The Gassaway Railroad Bridge carried the Elk River Railroad and other lines over the Elk River and a county route in Gassaway, West Virginia.
The Charleston, Clendenin & Sutton Railroad (CC&S) was chartered in May 1891 to construct a railway from Charleston north to Sutton along the Elk River. 2 Construction to build the first 20 miles of the CC&S was awarded in February 1892, and by mid-December 1894, work had progressed to Queen Shoals. Another bond issue in January 1895 allowed for the construction of the CC&S to Ivydale, which was finished in 1902. 2 3 The CC&S stretched for 64 miles between Charleston and Sutton when it was acquired by Henry Gassaway Davis and organized under the Coal & Coke Railway (C&C). 1
Davis had proposed the C&C to connect the Chesapeake & Ohio Railroad and the Kanawha & Michigan Railway at Charleston to the West Virginia Central & Pittsburg Railroad near Elkins. 4 5 Only 107 miles of new track from Roaring Creek to Sutton had to be built to provide through traffic from Charleston to Elkins. 1 Construction on the C&C’s extension began in the spring of 1903 and was completed in December 1905 when the last spike was driven at Walkersville. It included 12 tunnels, 30 steel bridges, and numerous stone culverts, including a bridge over the Elk River in Gassaway.
Completing the C&C provided a much-needed north-south route through the heart of West Virginia. The Coal & Coke Railway provided a way for West Virginia coal to get to outlets on the Great Lakes and an alternate route to Atlantic Ocean ports. After Davis’s death in 1916, the Baltimore & Ohio Railroad (B&O) purchased the controlling interest of the Coal & Coke, which became identified as the Charleston branch of the B&O.
By the 1970s, three trains a week traversed between Charleston and Gassaway, 6 but declining traffic led to one of the most significant abandonment of the line in 1977 when the B&O requested permission to abandon 28¾-miles of the mainline from Reamer and Hartland, which was granted on April 1, 1979. 7 Another request was made in 1985 for the abandonment of 5 miles of the mainline line from Hartland to Dundon. The B&O’s successor, CSX, filed for the abandonment of 61 miles of C&C track from Gilmer south to Hartland. 7 The closure of a refinery in Falling Rock sapped most of what traffic remained on the line. Conrail acquired the southernmost portion of the line in 1985 for continued access to Union Carbide mines along Blue Creek. 6 7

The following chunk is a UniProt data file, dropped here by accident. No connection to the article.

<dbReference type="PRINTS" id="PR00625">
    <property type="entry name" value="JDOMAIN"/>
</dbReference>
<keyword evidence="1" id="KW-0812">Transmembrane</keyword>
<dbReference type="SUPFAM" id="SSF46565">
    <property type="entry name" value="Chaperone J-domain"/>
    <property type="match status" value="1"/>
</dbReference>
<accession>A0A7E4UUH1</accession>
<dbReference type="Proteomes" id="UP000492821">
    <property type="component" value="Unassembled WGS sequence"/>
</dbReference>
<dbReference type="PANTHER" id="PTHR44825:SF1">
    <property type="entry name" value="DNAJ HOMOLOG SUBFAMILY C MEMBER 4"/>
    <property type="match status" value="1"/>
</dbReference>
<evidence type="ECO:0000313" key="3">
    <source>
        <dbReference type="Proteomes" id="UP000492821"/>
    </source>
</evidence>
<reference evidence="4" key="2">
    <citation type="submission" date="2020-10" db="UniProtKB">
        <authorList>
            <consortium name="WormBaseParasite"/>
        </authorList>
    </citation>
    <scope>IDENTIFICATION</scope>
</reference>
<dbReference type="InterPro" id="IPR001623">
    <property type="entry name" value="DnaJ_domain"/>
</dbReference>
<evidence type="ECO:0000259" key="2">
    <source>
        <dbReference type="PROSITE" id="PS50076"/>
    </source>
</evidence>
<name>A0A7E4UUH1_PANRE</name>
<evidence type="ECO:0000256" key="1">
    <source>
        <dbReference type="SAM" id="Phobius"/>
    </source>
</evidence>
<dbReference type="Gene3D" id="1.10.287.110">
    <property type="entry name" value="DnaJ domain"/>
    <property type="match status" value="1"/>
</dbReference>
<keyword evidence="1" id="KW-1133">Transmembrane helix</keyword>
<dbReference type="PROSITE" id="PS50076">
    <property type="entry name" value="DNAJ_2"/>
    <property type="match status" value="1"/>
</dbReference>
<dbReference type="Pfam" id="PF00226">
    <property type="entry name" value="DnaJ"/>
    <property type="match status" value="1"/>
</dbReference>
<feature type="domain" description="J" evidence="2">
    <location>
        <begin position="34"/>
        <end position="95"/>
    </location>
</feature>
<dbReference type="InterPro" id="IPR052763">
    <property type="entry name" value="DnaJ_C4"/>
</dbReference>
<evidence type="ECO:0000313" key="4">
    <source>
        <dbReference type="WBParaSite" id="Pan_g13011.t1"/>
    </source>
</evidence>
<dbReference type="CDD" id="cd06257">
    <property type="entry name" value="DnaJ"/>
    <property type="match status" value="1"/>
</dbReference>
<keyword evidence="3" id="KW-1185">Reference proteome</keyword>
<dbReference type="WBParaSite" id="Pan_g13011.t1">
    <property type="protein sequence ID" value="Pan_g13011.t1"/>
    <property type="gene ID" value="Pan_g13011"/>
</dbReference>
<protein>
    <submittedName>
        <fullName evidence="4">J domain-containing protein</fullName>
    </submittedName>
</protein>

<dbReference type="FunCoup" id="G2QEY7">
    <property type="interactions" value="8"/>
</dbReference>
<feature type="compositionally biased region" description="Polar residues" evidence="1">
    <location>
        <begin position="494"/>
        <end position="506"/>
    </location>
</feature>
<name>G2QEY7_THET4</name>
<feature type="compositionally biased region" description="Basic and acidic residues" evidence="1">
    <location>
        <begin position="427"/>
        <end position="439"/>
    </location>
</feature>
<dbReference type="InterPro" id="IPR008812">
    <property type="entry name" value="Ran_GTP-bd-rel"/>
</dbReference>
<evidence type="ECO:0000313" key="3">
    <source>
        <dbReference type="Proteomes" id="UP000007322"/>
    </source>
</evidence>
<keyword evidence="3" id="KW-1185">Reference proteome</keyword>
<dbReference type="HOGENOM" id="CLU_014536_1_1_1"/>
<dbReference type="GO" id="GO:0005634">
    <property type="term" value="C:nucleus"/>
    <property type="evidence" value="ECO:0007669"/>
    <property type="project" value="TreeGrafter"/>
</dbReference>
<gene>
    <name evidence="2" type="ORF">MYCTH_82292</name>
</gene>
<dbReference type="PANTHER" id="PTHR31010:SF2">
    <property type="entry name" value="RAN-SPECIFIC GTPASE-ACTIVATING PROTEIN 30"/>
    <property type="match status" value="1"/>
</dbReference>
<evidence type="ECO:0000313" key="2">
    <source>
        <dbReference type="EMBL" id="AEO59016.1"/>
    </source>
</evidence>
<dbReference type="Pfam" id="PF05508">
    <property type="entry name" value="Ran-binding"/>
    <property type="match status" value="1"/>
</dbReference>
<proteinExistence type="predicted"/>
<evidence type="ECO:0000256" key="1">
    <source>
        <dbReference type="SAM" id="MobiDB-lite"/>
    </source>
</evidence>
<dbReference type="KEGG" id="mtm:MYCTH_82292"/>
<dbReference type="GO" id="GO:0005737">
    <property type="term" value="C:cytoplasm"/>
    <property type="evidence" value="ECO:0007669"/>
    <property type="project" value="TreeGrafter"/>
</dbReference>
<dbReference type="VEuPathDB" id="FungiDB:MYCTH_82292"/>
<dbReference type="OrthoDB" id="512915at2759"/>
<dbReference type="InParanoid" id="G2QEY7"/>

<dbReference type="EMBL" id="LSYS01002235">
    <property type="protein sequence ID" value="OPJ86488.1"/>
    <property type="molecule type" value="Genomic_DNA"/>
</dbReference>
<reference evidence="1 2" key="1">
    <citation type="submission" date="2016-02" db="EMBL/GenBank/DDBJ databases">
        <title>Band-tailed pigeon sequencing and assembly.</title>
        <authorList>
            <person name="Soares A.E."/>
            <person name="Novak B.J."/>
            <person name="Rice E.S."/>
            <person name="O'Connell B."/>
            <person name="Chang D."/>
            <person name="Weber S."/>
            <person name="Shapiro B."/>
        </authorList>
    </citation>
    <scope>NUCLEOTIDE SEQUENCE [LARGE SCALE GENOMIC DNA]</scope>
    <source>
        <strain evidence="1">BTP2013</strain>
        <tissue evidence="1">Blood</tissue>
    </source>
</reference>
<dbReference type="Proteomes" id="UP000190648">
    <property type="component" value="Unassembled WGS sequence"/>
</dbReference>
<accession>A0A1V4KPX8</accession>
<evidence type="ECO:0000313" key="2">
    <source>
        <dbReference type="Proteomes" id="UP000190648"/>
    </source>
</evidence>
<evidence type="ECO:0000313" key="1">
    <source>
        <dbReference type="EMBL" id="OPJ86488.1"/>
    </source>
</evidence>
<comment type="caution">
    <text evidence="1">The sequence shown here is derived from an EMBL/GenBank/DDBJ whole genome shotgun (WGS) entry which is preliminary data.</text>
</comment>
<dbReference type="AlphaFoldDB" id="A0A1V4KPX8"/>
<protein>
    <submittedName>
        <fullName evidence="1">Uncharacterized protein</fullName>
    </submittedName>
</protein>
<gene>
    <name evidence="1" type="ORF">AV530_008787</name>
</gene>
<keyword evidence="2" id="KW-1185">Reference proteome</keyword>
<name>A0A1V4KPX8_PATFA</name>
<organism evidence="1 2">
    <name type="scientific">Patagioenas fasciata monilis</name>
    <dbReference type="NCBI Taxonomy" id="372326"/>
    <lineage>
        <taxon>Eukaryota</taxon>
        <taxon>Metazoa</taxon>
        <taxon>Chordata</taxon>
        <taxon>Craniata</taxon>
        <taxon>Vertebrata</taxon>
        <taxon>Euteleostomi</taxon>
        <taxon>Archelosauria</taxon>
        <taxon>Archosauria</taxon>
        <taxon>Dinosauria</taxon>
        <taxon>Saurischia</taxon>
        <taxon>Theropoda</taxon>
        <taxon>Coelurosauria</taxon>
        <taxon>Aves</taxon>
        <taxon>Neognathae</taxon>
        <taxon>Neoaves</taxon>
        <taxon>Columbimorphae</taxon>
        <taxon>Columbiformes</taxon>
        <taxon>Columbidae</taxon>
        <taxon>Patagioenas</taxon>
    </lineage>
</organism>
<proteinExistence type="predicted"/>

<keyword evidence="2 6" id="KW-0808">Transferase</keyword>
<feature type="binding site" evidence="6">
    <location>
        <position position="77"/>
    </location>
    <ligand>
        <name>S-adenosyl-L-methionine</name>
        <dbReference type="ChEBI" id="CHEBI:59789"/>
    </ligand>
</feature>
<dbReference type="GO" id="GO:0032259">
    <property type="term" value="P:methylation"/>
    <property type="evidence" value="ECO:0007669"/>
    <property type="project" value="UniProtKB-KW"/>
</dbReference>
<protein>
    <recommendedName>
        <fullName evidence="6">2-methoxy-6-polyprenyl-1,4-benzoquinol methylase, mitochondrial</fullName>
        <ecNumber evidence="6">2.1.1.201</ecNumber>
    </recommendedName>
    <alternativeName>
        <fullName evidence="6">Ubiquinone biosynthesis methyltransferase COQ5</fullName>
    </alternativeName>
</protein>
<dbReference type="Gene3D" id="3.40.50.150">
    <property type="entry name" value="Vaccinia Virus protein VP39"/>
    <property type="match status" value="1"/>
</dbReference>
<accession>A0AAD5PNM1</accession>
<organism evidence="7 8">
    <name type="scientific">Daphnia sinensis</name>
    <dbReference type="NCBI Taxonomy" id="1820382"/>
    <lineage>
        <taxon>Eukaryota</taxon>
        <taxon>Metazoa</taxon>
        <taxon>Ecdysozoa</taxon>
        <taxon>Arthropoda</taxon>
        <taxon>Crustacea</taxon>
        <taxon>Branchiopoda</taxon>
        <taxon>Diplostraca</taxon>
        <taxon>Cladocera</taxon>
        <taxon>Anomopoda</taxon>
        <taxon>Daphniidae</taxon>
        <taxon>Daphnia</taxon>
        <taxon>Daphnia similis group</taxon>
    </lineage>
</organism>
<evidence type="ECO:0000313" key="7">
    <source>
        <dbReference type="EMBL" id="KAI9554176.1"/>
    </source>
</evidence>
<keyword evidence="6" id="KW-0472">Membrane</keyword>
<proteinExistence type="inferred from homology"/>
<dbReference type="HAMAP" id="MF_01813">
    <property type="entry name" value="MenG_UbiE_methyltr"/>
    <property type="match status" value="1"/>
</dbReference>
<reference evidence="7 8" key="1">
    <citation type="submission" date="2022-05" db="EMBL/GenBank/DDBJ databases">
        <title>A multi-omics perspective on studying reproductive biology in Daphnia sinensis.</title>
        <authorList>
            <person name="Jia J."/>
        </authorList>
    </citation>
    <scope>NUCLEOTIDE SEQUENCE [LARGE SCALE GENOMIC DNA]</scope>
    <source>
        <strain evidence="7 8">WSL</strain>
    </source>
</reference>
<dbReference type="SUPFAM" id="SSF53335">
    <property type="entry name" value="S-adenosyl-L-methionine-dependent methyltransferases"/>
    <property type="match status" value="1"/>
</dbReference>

The Gilmer to Hartland segment was sold to the Elk River Railroad (ELKR) in 1991, with operations beginning over the line in 1996. 7 The ELKR also wanted to acquire more C&C trackage from Hartland to Reamer from Conrail, which would give it a line from CSX’s line at Burnsville Junction south via Gilmer, Gassaway, Dundon, Hartland, Falling Rock, and Blue Creek to Charleston.
The ELKR began work to rehabilitate the former C&C mainline from Hartland to Reamer in 1996, despite objections from Conrail and CSX. 7 After a mine at Avoca closed in September 1999, regular operations along the ELKR ceased. It was then used for car storage after a contract was signed with Appalachian Railcar Service in November 2001.
Operations of the ELKR were suspended over the winter of 2022, with the Gassaway Yard trackage dismantled. Tracks north of Gassaway to Gilmer are being dismantled, and it is expected that the Elk River Trail will be extended northward along the former C&C right-of-way.
- State: West Virginia
- Route: Elk River Railroad
- Type: Plate Girder
- Status: Abandoned / Closed
- Total Length: 73'
- Rice, Donald L. “Coal & Coke Railway.” e-WV: The West Virginia Encyclopedia, 30 Jan. 2012.
- Clarke, Alan. “The Charleston, Clendennin and Sutton Railroad: A Brief History.” West Virginia’s Coal and Coke Railway. Lynchburg: TLC Publishing, 2002. 1-12. Print.
- West Virginia Geological Survey, Charles E. Krebs, and D. D. Teets, Jr. County Reports and Maps: Kanawha County. Vol. 1. Wheeling: Wheeling News Litho, 1914. N. pag. Print.
- Poor, Henry Varnum. “Coal and Coke Railway Company.” Poor’s Intermediate Manual of Railroads. NewYork: Poor’s Manual Company, 1917. 550. Print.
- Lewis, Ronald L. “The Touch of Capital: Railroads, Timber, and Economic Development of the Backcounties.” Transforming the Appalachian Countryside. N.p.: University of North CarolinaPress, 1998. 73-75. Print.
- Robie, Dan. “B&O ROW Part I-Charleston to Blue Creek.” West Virginia and North Carolina Rails. N.p.,n.d. Web. 3 Jan. 2012. Article.
- Clarke, Alan. “The B&O Years and Beyond.” West Virginia’s Coal and Coke Railway. Lynchburg: TLC Publishing, 2002. 133-. Print.